Frequently Asked Questions

General Questions

What kind of repairs do you do?


As a Certified Piano Technician, I'm trained in all aspects of servicing your piano. I often fix sticking keys, re-glue or replace worn or broken parts, fix broken pedals, and make adjustments to your piano's action regulation, as well as voicing adjustments to the piano hammers.

I also provide more extensive services such as complete action regulation, action rebuilding, hammer replacement, and complete restringing and other restorative work.




Can you restring my piano? What about new hammers?


Absolutely! If your piano is a good candidate for restringing or other restorative work I'd be happy to help. Usually this kind of work is done on quality grands or uprights (such as Steinway, Mason & Hamlin, Yamaha, Bluthner, etc. or a family heirloom)

Reach out to me for more information and I'd be happy to put together an estimate for the work, as well as a timeline!

My email is ryan@legrandpiano.com and my cell is (818) 268-3232




My piano has some issues. Is it worth fixing up?


Almost always, I can bring pianos like this back to life with a Double Tuning and some additional repair and voicing work. Of course, I will confer with you about your options, along with their costs before proceeding on additional work. In most cases, not only is the piano brought back to life, but the cost is much less than replacing your piano!





What is your availability?


I usually take appointments Monday through Friday, usually from 10am - 7pm. You can also see my current availability during the Online Booking process, or contact me directly to find a time that works for us. My email is ryan@legrandpiano.com and my cell is (818) 268-3232




Do you have evening appointments? What about weekends?


Occasionally I will have rehearsal obligations or family commitments during the evening, but most weekdays I take appointments until 7pm.

I reserve the weekends for time with my wife and family. However, I do work into the evenings on most weekdays so I can likely schedule you in for an evening that works for you.

Contact me to work out a time that's best for you!




Where is the best place to put my piano in my home?


It was commonly thought that a piano should be placed on an inside wall. With modern houses that are insulated properly this should not be a problem. The piano should not be placed near any heat and A/C vents, or anywhere near moving air.





Tuning

What is your availability?


I usually take appointments Monday through Friday, usually from 10am - 7pm. You can also see my current availability during the Online Booking process, or contact me directly to find a time that works for us. My email is ryan@legrandpiano.com and my cell is (818) 268-3232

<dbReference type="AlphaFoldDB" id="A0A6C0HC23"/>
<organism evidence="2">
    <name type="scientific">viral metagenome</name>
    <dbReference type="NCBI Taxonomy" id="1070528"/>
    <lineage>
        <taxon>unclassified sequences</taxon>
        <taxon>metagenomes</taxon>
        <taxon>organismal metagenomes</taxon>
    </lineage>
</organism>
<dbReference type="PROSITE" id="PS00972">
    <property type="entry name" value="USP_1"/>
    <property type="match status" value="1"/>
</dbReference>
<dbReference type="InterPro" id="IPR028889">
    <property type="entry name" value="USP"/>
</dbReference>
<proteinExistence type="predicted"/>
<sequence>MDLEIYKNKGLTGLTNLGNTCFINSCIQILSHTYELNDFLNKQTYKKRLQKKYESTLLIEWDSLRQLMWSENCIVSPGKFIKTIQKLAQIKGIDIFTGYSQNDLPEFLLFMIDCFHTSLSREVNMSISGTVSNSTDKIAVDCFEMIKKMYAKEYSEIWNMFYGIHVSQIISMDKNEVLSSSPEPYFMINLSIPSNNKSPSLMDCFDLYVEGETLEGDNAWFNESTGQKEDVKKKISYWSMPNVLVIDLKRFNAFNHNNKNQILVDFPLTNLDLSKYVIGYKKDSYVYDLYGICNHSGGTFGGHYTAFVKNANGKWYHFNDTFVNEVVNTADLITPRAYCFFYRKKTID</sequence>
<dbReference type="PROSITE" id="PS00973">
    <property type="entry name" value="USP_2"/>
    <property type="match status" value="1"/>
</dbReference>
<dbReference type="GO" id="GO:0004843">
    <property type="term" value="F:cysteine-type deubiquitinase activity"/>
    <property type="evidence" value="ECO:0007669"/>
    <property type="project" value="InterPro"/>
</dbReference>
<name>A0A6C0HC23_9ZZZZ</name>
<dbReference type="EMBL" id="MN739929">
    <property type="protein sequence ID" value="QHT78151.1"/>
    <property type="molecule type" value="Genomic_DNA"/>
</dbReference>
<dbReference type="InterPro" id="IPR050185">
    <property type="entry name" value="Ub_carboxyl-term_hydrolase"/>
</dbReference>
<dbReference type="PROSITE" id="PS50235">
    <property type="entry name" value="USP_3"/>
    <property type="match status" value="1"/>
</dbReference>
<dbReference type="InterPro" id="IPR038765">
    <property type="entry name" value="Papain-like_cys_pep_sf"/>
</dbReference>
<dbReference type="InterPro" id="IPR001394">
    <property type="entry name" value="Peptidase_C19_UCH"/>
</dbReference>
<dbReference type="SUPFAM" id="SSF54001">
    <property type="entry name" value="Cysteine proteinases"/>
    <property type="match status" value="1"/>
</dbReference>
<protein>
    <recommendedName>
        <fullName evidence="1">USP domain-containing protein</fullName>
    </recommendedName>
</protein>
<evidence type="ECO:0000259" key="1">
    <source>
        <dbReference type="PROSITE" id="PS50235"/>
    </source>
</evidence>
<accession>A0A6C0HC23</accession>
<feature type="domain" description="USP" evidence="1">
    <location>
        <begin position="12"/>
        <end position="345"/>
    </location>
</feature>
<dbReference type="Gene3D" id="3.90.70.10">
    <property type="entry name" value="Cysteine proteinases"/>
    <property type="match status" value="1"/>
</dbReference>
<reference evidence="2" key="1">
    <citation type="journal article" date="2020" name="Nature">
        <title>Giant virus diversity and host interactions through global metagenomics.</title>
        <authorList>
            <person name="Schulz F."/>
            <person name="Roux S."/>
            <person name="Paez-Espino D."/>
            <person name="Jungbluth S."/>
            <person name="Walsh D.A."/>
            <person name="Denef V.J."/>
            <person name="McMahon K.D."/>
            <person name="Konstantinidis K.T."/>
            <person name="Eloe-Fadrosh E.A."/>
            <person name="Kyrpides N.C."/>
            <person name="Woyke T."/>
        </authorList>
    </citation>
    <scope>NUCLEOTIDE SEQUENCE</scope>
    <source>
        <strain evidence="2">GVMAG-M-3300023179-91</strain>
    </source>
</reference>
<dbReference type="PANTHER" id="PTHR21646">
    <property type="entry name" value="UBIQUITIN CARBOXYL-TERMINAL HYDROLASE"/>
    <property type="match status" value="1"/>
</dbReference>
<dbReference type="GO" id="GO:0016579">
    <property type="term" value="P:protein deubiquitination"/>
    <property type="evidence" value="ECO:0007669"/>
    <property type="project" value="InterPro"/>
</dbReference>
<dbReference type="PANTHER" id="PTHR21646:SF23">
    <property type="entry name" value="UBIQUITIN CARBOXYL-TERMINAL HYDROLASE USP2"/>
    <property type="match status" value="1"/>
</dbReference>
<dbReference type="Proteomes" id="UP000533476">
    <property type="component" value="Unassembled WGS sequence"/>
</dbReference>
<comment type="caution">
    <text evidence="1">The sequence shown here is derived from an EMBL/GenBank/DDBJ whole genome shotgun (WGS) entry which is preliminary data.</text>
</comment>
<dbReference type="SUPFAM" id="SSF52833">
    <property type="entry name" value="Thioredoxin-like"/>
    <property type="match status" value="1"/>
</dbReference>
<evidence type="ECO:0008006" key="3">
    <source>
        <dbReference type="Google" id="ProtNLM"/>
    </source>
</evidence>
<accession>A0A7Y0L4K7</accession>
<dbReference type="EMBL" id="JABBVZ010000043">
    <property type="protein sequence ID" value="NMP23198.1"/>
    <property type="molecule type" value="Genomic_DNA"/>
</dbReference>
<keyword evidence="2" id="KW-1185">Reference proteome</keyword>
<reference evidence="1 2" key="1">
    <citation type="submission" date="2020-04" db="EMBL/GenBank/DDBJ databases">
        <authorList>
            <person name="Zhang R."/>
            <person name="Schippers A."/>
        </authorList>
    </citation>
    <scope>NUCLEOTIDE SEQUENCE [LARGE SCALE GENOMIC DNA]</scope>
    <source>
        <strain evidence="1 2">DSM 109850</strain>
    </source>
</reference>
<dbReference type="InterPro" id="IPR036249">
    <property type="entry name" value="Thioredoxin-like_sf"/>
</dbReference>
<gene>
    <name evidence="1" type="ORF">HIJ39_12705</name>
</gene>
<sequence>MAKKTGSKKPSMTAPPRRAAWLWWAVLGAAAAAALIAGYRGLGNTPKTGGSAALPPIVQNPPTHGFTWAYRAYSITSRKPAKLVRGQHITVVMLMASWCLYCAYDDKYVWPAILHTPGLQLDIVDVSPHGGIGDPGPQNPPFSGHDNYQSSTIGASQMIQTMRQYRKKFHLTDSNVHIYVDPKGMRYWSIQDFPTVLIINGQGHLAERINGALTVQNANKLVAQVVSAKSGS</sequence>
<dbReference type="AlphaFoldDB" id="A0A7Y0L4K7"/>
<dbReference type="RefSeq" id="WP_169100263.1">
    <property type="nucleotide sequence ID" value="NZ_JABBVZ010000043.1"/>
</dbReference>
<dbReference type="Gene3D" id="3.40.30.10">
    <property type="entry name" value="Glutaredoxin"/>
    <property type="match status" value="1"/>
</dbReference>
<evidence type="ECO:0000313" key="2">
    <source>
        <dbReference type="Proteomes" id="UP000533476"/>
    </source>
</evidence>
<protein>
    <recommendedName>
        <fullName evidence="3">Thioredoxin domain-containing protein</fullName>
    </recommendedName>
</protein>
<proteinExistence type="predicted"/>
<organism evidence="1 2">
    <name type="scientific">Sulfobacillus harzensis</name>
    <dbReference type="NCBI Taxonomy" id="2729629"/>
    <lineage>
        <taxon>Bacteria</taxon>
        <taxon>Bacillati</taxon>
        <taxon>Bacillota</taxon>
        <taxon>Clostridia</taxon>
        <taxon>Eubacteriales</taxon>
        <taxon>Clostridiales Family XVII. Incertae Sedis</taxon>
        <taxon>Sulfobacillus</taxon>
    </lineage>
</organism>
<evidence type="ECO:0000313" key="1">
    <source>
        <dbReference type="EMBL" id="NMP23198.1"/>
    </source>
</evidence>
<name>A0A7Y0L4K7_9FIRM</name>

Do you have evening appointments? What about weekends?


Occasionally I will have rehearsal obligations or family commitments during the evening, but most weekdays I take appointments until 7pm.

I reserve the weekends for time with my wife and family. However, I do work into the evenings on most weekdays so I can likely schedule you in for an evening that works for you.

Contact me to work out a time that's best for you!




Where is the best place to put my piano in my home?


It was commonly thought that a piano should be placed on an inside wall. With modern houses that are insulated properly this should not be a problem. The piano should not be placed near any heat and A/C vents, or anywhere near moving air.





Why do pianos go out of tune?


The piano strings are several tons of pressure which is supported by the pianos rim, plate, pinblock, tuning pins, bridges, and soundboard. Anything that affects the position of any of these parts will cause a change in tension and make the piano go out of tune. When the humidity changes, air seeps into and out of the wood components of the piano, causing the piano to go out of tune. This is the most prevalent factor for pianos in good condition to go out of tune. A piano typically falls flat in the winter when the low humidity draws out the moisture, and then goes sharp in the spring and summer months when the air conditioning comes on. Temperature changes also cause a piano to go out of tune. Intense changes in temperature such as from direct sunlight, stage lighting, or opening a door or window during the winter or summer months all can cause rapid changes in the tuning. In new pianos, the strings have to stretch significantly during their first few years in a piano. It is not uncommon for a piano to sink a quarter step flat in just a few months due to the elasticity of the strings. The louder and more frequently you play a newly-strung piano, the faster the strings will stretch, and the sooner the piano strings will stabilize. In older pianos, the tuning pins can slip which cause the piano to fall out of tune. If the piano has been regularly exposed to changing temperatures and humidity the pin block will lose its tight grip on the tuning pins causing them to slip out of tune.